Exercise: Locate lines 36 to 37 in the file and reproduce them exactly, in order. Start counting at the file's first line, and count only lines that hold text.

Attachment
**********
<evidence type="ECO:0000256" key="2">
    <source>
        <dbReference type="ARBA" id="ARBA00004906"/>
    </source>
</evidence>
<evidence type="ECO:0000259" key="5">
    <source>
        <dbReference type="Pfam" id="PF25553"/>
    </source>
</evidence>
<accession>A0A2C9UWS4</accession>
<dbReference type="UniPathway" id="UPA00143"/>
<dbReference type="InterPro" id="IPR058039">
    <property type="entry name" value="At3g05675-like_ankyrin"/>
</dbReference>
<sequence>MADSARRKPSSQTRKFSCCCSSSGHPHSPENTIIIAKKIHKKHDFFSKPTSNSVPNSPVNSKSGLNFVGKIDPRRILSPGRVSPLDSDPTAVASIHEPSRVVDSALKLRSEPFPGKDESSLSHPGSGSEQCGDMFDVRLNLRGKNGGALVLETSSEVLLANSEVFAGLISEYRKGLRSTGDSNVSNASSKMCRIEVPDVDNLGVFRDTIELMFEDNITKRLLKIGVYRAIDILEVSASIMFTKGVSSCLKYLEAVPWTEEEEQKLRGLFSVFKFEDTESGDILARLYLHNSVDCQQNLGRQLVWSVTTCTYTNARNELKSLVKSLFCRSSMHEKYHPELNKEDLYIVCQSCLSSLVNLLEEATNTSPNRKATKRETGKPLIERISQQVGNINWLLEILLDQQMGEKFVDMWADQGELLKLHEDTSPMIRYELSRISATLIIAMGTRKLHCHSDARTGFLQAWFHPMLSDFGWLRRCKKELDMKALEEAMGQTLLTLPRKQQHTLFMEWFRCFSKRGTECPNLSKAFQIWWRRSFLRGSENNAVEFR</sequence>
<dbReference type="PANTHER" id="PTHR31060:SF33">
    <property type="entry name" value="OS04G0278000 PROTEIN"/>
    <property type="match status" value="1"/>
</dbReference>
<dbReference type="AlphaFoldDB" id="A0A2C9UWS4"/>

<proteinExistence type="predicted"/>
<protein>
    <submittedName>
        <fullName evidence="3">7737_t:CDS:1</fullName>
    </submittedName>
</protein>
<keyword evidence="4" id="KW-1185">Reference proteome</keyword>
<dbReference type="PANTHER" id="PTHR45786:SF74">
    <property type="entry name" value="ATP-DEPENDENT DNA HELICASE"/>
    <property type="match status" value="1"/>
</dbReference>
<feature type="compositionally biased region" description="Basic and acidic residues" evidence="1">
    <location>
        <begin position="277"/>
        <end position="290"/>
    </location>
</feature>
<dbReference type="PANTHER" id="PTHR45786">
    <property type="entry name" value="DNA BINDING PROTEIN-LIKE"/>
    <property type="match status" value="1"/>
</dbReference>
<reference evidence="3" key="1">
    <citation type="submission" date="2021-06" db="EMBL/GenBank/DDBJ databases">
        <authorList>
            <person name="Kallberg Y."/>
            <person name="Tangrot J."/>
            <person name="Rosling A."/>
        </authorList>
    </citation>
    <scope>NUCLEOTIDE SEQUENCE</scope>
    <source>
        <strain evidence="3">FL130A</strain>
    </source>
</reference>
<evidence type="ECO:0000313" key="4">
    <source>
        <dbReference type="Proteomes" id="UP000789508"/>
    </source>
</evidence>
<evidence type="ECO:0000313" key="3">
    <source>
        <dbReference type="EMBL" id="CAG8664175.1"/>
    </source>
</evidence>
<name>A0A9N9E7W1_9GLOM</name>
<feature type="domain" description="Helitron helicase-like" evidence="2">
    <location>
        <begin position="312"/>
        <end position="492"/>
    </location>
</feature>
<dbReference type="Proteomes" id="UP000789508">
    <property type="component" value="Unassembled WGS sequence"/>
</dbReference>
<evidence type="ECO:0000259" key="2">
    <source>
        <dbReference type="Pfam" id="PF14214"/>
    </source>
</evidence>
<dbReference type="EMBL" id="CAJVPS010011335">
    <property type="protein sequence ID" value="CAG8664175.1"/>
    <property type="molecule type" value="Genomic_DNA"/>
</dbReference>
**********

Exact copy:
        <end position="290"/>
    </location>